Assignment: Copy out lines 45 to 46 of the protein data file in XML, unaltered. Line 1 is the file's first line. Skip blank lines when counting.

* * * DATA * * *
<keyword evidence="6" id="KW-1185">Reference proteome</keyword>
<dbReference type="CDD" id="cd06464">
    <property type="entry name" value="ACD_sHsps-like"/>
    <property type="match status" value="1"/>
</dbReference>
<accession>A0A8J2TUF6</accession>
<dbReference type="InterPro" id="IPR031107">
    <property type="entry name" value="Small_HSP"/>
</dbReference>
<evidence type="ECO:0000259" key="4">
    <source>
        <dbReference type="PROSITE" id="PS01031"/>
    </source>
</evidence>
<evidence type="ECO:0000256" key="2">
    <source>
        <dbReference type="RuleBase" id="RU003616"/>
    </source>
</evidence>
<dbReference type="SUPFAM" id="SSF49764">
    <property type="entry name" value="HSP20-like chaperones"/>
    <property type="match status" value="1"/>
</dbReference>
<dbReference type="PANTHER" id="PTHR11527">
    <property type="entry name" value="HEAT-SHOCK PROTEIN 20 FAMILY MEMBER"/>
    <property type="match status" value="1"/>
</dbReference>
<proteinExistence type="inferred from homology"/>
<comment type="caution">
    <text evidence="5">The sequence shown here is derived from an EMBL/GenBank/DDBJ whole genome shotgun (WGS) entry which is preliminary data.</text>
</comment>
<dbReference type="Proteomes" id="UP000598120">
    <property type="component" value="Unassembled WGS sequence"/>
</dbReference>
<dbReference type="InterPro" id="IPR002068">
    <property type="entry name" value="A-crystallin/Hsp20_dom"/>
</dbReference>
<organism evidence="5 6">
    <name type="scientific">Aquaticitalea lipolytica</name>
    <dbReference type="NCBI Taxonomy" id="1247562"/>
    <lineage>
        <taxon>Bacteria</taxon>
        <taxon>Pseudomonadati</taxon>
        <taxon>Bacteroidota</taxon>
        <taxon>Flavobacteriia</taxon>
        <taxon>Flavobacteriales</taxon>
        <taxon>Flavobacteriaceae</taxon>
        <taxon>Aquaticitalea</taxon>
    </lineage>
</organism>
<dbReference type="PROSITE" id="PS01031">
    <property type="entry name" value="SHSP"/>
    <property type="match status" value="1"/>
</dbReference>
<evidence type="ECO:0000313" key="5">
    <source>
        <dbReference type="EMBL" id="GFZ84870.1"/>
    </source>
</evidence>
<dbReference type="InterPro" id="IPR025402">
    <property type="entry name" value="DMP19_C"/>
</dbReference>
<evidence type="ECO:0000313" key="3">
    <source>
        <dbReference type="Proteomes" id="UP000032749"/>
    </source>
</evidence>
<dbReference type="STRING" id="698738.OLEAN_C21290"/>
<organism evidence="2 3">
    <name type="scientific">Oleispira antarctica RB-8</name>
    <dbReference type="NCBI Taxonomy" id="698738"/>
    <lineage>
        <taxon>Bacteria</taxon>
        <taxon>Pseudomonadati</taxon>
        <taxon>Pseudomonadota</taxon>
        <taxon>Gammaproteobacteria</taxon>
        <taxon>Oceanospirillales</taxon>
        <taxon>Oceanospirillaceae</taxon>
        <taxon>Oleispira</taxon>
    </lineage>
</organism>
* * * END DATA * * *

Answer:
        <taxon>Flavobacteriia</taxon>
        <taxon>Flavobacteriales</taxon>